Grant Deed Form - Hamilton County
Fill in the blank form formatted to comply with all recording and content requirements.
Included document last updated 11/7/2018
Grant Deed Guide - Hamilton County
Line by line guide explaining every blank on the form.
Included document last updated 10/25/2018
Completed Example of the Grant Deed Document - Hamilton County
Example of a properly completed form for reference.
Included document last updated 11/7/2018
*The Following Ohio and Hamilton County supplemental forms are included as a courtesy with your order.
Real Property Conveyance Fee Statement of Value and Receipt
Use this Ohio form if the real property conveyance is not exempt from transfer tax. Digitized form is complete and comes with instructions. Use the homestead and agricultural use forms as attachment to the main form if needed.
Statement for Reason of Exemption From Real Property Conveyance Fee
Use this form if the real property conveyance is exempt from transfer tax in Ohio. The form comes complete with instructions and lists the exemptions. Use homestead and agricultural use forms as attachment to the main form if needed.
Affidavit of Facts
In most counties an Affidavit of Facts is required if a transfer tax exemption is claimed.
The supplemental forms in this section can be used as loose certificates by Ohio notaries.
In Ohio, title to real property can be transferred from one party to another by executing a grant deed. A standard grant deed conveys an interest in real property to the named grantee with covenants that the title is free of any encumbrances (except for those stated in the deed) and that the grantor holds an interest in the property and is free to convey it. These covenants should be explicitly made in the text of the deed.
In Ohio, a lawful grant deed includes the grantor's full name, mailing address, and marital status; the statement "for valuable consideration paid"; and the grantee's full name, mailing address, marital status, and vesting. Vesting describes how the grantee holds title to the property. Generally, real property is owned in either sole ownership or in co-ownership.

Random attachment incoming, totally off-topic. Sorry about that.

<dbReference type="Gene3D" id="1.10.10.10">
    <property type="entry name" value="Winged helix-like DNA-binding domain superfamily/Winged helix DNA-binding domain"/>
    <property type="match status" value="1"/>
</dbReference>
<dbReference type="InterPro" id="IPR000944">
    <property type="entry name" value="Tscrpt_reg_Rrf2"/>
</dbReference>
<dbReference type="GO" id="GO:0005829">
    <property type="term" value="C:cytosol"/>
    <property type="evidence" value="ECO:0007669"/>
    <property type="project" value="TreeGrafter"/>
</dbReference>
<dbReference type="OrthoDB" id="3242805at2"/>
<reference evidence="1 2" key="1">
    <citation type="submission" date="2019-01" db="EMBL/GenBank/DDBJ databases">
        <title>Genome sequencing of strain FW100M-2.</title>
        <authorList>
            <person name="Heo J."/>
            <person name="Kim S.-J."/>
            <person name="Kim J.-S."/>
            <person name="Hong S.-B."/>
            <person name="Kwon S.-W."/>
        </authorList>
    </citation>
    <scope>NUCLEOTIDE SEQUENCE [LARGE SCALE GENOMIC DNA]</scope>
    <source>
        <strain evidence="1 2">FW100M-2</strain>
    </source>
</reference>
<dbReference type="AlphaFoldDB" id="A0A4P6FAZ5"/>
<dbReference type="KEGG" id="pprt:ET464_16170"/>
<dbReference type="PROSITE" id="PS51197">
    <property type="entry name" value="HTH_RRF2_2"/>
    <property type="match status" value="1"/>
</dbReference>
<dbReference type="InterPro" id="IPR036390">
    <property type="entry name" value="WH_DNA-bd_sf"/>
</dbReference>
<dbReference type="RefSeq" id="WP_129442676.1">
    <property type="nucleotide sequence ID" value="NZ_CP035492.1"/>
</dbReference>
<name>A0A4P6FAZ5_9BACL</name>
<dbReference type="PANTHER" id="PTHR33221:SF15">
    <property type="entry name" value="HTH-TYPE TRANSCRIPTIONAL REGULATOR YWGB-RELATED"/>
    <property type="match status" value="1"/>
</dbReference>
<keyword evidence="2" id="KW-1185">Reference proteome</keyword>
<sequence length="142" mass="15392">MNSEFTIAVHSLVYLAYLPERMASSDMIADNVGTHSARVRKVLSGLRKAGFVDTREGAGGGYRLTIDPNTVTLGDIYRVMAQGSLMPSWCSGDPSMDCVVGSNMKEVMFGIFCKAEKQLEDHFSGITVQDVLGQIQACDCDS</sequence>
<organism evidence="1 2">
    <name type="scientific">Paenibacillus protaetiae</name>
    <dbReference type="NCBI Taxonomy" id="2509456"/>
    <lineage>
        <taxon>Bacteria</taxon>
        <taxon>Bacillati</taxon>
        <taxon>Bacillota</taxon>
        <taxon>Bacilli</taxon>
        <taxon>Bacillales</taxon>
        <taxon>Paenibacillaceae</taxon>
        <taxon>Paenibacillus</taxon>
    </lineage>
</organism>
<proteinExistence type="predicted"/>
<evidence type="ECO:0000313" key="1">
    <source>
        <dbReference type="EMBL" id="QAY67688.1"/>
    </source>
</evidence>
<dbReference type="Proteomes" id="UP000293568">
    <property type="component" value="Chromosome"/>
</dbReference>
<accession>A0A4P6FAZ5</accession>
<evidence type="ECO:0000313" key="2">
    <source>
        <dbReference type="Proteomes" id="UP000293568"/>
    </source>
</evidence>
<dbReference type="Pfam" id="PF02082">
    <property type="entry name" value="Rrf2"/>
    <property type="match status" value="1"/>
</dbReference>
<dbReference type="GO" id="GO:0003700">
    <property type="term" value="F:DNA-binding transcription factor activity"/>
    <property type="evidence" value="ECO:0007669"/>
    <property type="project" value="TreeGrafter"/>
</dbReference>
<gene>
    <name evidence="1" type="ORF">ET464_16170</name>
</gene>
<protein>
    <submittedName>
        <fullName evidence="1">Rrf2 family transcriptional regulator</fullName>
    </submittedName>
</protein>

For Ohio residential property, the primary methods for holding title in co-ownership are tenancy in common and survivorship tenancy. An estate conveyed to two or more people is considered a tenancy in common, unless a survivorship tenancy is declared (Ohio Rev. Code Section 5302.20(a)).
As with any conveyance of realty, a grant deed requires a complete legal description of the parcel. Contact the county auditor to verify the legal description prior to recording. In Ohio, any deeds that modify a legal description or contain a new legal description require the name and address of the surveyor who created the legal description (Ohio Rev. Code Section 5301.25(B)). All new metes and bounds descriptions prepared by a registered surveyor must be accompanied by a signed and sealed plat of survey.
Ohio law requires deeds to include a reference to the instrument granting title to the current grantor (Ohio Rev. Code Section 5301.011). That document's volume and page or instrument number should appear on the face of the deed, as well as the county where the document is filed.
Ohio recognizes dower rights, which means that if a married man or woman owns an interest in real property, his or her spouse automatically holds an interest in 1/3 of the real property, if they have not relinquished or been barred from it (Ohio Rev. Code Section 2103.02). As such, if the grantor is married and his or her spouse retains dower rights to the property being conveyed, the spouse must relinquish his or her dower rights. If applicable, the spouse's name should appear on the face of the deed. Consult a lawyer with questions regarding dower rights and release.
Detail any restrictions associated with the property and sign the deed in the presence of a notary public or other authorized official. Finally, the form must meet all state and local standards for recorded documents. Submit the deed to the appropriate county auditor's office before recording, to update the county's tax list (Ohio Rev. Code Section 319.20).
Record the deed at the recorder's office in the county where the property is located. Contact the same office to confirm accepted forms of payment. A Conveyance Fee Statement (Form DTE 100, or DTE 100EX if claiming an exemption) must be signed by the grantee and filed with the deed.
This article is provided for informational purposes only and is not a substitute for legal advice. Contact an attorney with questions about grant deeds, or for any other issues related to the transfer of real property in Ohio.
Get your Hamilton County Grant Deed form done right the first time with Deeds.com Uniform Conveyancing Blanks. At Deeds.com, we understand that your time and money are valuable resources, and we don't want you to face a penalty fee or rejection imposed by a county recorder for submitting nonstandard documents. We constantly review and update our forms to meet rapidly changing state and county recording requirements for roughly 3,500 counties.
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Forms were very good. I think some extra explanation about completing them would be helpful.
exactly what i needed. transaction went smoothly forms downloaded immediately. thank you.
Easy transaction. Forms easy to use but essay parts could use explanation.
Wasnt sure if the Notary had to reside in New Mexico. Plus information as where to send it. Ex Clerk and Recorder.
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